GROUP EXHIBITIONS 2018 Hecho en Mexico, San Miguel de Allende, Mexico La Tienda, San Miguel de Allende, Mexico Galeria Vagamundo, Oaxaca, Mexico Hotel des Anglais, San Remo, Italy. 2017 Casa de la Noche, San Miguel de Allende, Mexico Hecho en Mexico, San Miguel de Allende, Mexico Salon Andre Pascal, San Miguel de Allende, Mexico Hotel des Anglais, San Remo, Italy. 2016 Charlotte Gallery, Menton, France Palazzo del Senato, Milan, Italy Jaro Slavko Gallery, San Miguel de Allende, Mexico Mon Bistro, San Miguel de Allende, Mexico Hecho en Mexico, San Miguel de Allende, Mexico Casa de Corazon, San Miguel de Allende, Mexico La Tienda, San Miguel de Allende, Mexico Salon Andre Pascal, San Miguel de Allende, Mexico 2015 Bordello Gallery, San Miguel de Allende, Mexico Contemporary Art Gallery Relox 46, San Miguel de Allende, Mexico Casa Corazon, San Miguel de Allende, Mexico 2014 Toller Cranston Gallery, San Miguel de Allende, Mexico Hercules, Queretaro, Mexico Rosewood Hotel, San Miguel de Allende, Mexico 10th International Shamanism Conference, Iquitos, Peru 2013 El Castillo, San Miguel de Allende, Mexico Casa Canal, San Miguel de Allende, Mexico Instituto Allende, San Miguel de Allende, Mexico 2012 El Castillo, San Miguel de Allende, Mexico Punto Fijo Galeria, San Miguel de Allende, Mexico Hercules, Queretaro, Mexico 2011 Punto Fijo Galeria, Mexico, D.F., Mexico Hotel Real de Minas, San Miguel de Allende, Mexico Intolerant Gallery, Hamilton, Ontario 7th Annual Amazonian Shamanism Conference, Iquitos, Peru. Sunrise Gallery, Hamilton, Ontario 2010 6th Annual International Shamanism Conference, Iquitos, Peru Norman Felix Gallery, Toronto, Ontario, Canada 2009 Global Citizenship Conference, McMaster University, Canada 5th Annual International Shamanism Conference, Iquitos, Peru Norman Felix Gallery, Toronto, Ontario, Canada 2008 McMaster University, Hamilton, Ontario, Canada Liuna Center, Hamilton, Ontario, Canada Sabawoon, Hamilton, Ontario, Canada Centre for Immigrant Arts and Culture, Hamilton, Ontario, Canada 2007 Art in The Ghetto, Seoul, South Korea High Park Art Tour, Toronto, Ontario, Canada Dundas Valley School of Art, Dundas, Canada Hamilton City Hall, Hamilton, Ontario, Canada 2006 Hamilton Central Library, Hamilton, Ontario, Canada Parker Pearce Gallery, Hamilton, Ontario, Canada Dundas Valley School of Art, Dundas, Ontario, Canada
Every one of the paintings began in the same way – I applied paint to the canvas without the slightest idea of what I would paint. As I covered the canvas with color, forms began to emerge, and I brought out whatever I saw, emphasizing certain things and erasing others. In some of the paintings, the forms and the colors changed multiple times. Faces turned into flowers, into fish, into animals, leaves, and so on. The thickness of the paint will tell you a lot about whether the painting went through significant modifications as I worked on in. In other paintings, things came together from the very start, and you can see that the paint is thin. As to what each painting means, it is similar to interpreting a dream. In a way, my paintings are created in the process of conscious dreaming. I participate in the selection of colors, choosing them to my liking, but the shapes often take form during a process of free-association, similar to an ink blot that “looks like” some recognizable form. Thus, I see various forms in the blots of paint. Then, I just bring out what I see. In my earlier works, I used to paint whatever I saw without any kind of filtration system in place, but I am now more selective about the forms I bring out. I only want to bring out positive and life-affirming images now. If I begin to see a disturbing image, I usually just paint it over and look for something else to come through. In retrospect, my paintings reflect my inner world through symbolism. If a painting takes two weeks to paint, that painting captures my main emotions, thoughts and ideas during that two-week period. Other people may understand my work in an entirely different manner than I do, and that is completely alright with me. I do not think that there is only one correct interpretation of my paintings – they are so multi-layered that in most cases, a single interpretation is simply impossible. As the eye travels over the canvas, the mind can come up with many interpretations, or perhaps no interpretation whatsoever. Sometimes, I do not understand the meaning of my forms and symbols, but the composition, the colors, the balance, and the feel of the painting are intuitively known by me to be right. When this happens, I call a painting “finished”.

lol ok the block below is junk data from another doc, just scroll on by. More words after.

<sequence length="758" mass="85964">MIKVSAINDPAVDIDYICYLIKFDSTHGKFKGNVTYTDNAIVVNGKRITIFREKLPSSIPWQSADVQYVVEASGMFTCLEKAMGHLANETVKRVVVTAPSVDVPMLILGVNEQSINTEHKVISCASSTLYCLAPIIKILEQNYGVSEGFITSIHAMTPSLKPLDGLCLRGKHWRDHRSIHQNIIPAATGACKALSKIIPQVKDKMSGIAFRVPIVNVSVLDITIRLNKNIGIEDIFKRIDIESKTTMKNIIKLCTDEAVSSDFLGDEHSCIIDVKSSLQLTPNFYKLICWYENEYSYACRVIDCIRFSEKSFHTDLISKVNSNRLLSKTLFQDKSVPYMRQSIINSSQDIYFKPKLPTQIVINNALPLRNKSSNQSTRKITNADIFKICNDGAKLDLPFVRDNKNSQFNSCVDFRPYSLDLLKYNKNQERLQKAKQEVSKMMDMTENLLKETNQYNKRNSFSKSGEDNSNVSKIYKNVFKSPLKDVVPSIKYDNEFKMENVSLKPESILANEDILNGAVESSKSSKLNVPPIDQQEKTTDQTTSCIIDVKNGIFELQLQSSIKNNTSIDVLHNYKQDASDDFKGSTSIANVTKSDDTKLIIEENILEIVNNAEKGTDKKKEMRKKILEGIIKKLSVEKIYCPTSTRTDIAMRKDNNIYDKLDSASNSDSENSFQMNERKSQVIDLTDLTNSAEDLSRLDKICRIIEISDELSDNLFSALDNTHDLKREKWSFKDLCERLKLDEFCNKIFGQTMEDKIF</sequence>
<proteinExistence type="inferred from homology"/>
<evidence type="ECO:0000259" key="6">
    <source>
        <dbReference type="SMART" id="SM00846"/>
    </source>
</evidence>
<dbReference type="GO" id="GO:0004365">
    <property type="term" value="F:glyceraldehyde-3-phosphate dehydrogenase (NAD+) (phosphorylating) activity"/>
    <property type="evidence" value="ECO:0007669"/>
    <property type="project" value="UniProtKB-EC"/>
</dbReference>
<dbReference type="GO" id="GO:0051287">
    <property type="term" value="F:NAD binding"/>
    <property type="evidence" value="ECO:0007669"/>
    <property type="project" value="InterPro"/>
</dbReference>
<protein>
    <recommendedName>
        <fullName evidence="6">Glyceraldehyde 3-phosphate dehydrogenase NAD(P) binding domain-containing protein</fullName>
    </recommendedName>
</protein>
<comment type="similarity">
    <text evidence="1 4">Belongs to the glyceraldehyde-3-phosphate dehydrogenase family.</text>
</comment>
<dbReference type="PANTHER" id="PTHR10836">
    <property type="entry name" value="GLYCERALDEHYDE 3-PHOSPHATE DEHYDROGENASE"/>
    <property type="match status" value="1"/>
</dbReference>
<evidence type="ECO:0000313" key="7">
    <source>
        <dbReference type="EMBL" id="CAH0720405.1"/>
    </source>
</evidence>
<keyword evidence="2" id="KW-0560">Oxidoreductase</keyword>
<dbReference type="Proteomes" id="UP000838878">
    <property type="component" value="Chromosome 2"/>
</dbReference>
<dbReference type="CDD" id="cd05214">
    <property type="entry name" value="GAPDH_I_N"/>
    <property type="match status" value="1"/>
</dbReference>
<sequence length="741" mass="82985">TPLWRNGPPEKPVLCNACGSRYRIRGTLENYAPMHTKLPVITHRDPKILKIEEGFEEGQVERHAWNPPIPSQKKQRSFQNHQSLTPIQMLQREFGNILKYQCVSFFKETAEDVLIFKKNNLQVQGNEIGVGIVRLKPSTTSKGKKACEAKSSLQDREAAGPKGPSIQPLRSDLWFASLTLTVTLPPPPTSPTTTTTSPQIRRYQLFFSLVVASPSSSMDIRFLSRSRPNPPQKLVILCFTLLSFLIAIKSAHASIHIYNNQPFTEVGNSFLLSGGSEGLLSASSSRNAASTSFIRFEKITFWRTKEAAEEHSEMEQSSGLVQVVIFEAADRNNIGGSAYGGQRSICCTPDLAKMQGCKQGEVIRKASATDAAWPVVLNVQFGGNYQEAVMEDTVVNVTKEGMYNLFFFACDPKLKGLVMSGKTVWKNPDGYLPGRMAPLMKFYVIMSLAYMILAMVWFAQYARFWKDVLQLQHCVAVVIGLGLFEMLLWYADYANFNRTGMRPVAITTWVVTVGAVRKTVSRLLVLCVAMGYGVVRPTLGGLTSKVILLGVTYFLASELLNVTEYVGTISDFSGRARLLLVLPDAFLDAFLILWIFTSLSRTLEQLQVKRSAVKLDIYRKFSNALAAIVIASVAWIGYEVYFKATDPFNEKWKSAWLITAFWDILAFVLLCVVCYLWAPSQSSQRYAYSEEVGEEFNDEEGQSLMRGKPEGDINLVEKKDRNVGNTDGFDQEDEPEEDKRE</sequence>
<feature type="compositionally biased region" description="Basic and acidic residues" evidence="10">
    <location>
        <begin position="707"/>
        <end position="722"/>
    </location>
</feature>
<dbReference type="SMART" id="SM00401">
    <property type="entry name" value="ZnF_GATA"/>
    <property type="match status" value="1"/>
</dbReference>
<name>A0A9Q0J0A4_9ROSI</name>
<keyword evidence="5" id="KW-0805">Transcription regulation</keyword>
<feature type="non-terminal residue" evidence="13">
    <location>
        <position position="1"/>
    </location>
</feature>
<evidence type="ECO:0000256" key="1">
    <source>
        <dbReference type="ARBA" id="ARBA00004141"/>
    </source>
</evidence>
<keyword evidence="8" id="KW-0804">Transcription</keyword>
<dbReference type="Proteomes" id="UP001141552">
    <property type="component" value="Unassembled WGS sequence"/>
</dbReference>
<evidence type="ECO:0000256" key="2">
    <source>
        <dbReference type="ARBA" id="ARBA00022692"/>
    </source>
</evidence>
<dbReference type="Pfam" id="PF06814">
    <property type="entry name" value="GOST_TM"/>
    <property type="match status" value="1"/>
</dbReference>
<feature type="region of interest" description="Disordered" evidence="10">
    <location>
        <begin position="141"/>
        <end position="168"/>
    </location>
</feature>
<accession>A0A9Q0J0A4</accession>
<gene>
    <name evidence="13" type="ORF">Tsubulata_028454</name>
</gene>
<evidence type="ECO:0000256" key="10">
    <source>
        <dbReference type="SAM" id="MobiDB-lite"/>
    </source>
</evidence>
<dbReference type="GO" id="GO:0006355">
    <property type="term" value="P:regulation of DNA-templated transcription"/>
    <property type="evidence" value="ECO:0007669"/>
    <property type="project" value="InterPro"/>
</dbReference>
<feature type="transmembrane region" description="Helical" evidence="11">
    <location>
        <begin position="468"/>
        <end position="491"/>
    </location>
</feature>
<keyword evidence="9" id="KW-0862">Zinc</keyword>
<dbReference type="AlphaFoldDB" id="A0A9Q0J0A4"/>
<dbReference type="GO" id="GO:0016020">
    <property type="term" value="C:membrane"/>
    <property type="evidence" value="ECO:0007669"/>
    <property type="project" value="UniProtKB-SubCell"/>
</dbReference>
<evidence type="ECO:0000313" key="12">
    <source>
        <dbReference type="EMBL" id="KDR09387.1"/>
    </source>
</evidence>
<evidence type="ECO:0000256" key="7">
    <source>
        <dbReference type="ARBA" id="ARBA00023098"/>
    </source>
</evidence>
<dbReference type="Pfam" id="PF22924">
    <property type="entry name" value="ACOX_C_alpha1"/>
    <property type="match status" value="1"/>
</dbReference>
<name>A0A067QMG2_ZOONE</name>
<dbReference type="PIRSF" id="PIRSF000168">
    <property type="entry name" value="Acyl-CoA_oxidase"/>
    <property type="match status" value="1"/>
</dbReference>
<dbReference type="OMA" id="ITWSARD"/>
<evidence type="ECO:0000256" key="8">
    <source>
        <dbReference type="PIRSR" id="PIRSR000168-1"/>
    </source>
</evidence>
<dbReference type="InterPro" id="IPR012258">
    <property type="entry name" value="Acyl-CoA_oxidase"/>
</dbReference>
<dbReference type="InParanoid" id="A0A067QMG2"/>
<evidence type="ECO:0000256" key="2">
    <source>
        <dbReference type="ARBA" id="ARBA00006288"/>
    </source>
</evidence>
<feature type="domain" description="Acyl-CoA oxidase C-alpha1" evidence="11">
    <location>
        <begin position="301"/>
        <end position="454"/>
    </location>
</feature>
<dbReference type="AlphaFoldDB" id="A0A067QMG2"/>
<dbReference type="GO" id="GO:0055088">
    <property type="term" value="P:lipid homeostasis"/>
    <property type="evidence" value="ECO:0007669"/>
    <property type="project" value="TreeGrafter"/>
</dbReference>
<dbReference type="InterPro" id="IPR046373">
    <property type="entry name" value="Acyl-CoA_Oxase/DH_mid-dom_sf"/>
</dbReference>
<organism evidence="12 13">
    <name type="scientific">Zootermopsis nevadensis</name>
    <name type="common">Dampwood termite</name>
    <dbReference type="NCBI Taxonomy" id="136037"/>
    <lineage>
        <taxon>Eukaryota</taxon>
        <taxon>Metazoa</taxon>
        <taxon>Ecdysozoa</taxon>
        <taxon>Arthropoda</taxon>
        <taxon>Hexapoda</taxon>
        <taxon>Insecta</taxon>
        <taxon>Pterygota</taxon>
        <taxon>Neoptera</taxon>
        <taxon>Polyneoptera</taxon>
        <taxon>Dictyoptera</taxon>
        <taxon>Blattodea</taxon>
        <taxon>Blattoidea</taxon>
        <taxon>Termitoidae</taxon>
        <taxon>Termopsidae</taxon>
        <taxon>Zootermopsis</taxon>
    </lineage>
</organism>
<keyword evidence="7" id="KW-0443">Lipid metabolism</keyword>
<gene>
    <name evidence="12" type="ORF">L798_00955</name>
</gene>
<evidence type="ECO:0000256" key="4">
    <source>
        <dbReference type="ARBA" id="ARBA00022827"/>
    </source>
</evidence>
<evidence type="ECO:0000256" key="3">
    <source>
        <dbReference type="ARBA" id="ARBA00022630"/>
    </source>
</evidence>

I am fascinated with the creative process, and continuously push the boundaries of my own artistic experience to go into previously uncharted territory. In 2011, this means drastically changing my subject matter. From 2005 to 2010, I had been creating narratives with my paintings, where each work was a complex and involved story, similar to a profound dream, open to the individual interpretation of the viewer. My narratives always contained hidden elements that are not noticeable during a casual viewing. Therefore, each of my early paintings and drawings asks for a certain amount of time and attention from the viewer before revealing itself completely. When I paint, I follow a process of visual free-association. As a result, most of my paintings reflect my life-situation and emotional state at the time. How abstract or concrete this reflection is depends on how I feel, but also on how comfortable I am discussing my subject matter.